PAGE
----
Thought for the day

In her column on possible New Year resolutions for political leaders, Jackie Ashley made two for David Cameron, our possible next Prime Minister, the first of which reads

“.. start being nicer to “the little people” – the makeup artists, photographers, drivers, bag-carriers and all the other slightly fuzzy attendants in the background. You aren’t nice to them. It’s being noticed.”

I found this troubling. I’ve always held a particular distaste for those who treat people who work for them or who they regard as “little people” badly. What a horrible expression “little people” is. Contemptuous and arrogant, sneering and partronising. And, if Jackie Ashley is right in her observation, what a wretched indictment of Cameron it would be, who has, apparently, been making an effort to show that he is not some moneyed toff with no respect for anyone but other, moneyed toffs, preferably from Eton and Oxford. Not the Bullingdon Club member with the contemptuous pout but a man who has proper values, who has grown and who now regrets that part of his life.

Although I have never found David Cameron convincing and think that his EU policies are deeply worrying, when first I heard of him it was through the good reports of various friends who are also his constituents. They had met and talked to him in the shop or out with his son in the village (this before he became party leader) and had found him approachable and pleasant. And the experience of being father to Ivan must have changed him – unsettled the sense of invincibility that a background such as his inevitably bestows and made him a rounder more understanding person. One who I had presumed, had been exposed to ordinary life and ordinary folk – patients, nurses, parents, doctors, people who arrange transport and who do the ordinary work for average salaries and who represent the majority of us who live and work in Britain but who can so easily be categorised by that horrible phrase.

One of the most courteous and charming people I have ever met was John Grigg, who had been Lord Altrincham before he became the second person after Tony Benn to give up a title. He had been a Conservative (as I was once) but was Chairman of Lewisham SDP when I was Area Secretary. Old fashioned as it sounds I’m going with the cliché ; John was a real gentleman. His courtesy and respect extended to everyone he met. Once, after he and I had gone canvassing in the Tory edge of the constituency where we had met some pretty charmless voters, he said with apparent pleasure how delighted he always was by the good common sense of the British voters. I was never quite as broadly generous toward the electorate. John and his wife would entertain party members in his home in Deptford with great hospitality. He never made people feel uneducated or a “little” person because he had a true respect for everyone he met and, as a result, was hugely respected and liked in return. I regard it as a privilege to have worked with him.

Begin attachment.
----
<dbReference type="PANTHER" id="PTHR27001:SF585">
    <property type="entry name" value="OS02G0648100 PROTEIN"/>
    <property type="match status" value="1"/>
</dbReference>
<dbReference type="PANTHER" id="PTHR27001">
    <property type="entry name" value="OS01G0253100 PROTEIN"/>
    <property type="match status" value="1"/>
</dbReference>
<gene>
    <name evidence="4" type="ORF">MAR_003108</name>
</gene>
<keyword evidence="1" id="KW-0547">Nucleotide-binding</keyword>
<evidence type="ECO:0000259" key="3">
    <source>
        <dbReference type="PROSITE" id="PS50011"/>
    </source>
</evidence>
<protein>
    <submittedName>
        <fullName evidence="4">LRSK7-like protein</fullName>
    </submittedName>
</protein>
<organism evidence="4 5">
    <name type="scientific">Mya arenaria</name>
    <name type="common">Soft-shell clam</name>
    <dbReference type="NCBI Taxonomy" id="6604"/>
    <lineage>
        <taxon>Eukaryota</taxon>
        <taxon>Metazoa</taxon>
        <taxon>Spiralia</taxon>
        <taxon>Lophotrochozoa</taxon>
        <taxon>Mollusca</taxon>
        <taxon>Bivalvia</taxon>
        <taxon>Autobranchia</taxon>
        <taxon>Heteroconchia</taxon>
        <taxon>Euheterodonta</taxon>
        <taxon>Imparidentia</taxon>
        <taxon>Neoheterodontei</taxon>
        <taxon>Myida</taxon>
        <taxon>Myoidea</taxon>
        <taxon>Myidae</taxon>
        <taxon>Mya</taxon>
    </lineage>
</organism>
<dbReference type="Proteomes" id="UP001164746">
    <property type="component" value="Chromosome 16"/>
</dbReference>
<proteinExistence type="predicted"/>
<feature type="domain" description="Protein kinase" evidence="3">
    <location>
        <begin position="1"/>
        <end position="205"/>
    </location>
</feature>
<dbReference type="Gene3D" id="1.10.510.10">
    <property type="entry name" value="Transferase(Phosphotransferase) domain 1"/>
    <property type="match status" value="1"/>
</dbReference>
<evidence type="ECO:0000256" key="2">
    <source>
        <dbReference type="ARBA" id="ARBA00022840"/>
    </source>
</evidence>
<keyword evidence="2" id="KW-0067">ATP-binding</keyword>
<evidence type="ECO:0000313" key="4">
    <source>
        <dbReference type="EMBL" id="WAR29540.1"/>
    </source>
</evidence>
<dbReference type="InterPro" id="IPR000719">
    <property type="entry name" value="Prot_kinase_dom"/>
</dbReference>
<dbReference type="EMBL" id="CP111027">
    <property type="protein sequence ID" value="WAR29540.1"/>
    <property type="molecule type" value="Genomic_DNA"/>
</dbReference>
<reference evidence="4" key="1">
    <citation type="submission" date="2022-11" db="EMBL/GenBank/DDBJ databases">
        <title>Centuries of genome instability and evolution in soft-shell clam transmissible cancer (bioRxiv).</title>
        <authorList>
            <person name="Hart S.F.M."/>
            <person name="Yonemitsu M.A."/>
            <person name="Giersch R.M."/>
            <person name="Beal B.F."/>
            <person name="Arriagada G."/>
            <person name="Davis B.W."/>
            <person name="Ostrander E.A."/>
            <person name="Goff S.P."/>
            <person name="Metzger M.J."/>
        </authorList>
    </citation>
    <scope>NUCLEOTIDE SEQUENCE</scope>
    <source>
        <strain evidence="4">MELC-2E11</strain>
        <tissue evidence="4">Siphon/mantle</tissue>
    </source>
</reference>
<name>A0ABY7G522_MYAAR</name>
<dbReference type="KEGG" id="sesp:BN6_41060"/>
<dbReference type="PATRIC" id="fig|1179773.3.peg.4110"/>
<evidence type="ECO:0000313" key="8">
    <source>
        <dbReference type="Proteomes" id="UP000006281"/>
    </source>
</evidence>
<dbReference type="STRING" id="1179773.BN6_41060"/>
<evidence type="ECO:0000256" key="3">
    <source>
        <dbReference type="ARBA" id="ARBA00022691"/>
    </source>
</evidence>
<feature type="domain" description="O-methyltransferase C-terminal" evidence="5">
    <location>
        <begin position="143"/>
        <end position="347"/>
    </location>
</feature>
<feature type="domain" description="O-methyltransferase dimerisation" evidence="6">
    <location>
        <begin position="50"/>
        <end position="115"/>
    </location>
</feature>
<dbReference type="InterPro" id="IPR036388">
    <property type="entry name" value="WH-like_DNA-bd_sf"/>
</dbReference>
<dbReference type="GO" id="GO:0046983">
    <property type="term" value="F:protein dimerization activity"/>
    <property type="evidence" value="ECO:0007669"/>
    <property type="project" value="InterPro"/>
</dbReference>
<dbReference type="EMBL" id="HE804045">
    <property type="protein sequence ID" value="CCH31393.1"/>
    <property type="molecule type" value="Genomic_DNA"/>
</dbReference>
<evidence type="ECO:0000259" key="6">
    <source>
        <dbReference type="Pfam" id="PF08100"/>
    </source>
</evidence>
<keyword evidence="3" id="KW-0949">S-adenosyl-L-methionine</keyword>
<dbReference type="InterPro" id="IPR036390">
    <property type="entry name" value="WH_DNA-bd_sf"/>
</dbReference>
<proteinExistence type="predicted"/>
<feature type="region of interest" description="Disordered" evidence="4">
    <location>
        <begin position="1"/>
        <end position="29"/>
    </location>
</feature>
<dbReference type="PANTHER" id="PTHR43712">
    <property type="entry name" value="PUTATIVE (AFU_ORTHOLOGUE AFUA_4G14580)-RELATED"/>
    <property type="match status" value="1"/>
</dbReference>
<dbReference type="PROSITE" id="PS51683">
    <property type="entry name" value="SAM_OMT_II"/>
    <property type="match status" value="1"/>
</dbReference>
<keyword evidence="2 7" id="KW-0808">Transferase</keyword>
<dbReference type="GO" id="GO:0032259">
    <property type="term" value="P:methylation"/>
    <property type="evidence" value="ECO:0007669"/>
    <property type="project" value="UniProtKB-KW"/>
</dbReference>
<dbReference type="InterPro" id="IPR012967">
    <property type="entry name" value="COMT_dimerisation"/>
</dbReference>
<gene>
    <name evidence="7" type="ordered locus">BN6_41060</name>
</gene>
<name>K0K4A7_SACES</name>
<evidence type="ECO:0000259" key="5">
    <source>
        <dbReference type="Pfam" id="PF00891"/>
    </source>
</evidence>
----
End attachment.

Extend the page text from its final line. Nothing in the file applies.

In “An Englishman in New York”, John Hurt’s Quentin Crisp tells a friend that he has always called him Mr Steel rather than Philip “because it wouldn’t be respectful” to call him by his first name. After all says Crisp, “ Manners Maketh Man as someone once said “. That would be William of Wykeham who founded Winchester College as well as New College and New College School in Oxford whose motto it is.

David Cameron was at Eton where the motto is translated as “may Eton flourish” as was John Grigg but he knew about Manners Making Man. Perhaps David Cameron might want to reflect that as several people including Montaigne and Madame Cornuel are reputed to have said, “no man is a hero to his valet” – and that a failure of manners to people who can’t retaliate really isn’t big or clever or as my mother would have said – very attractive.

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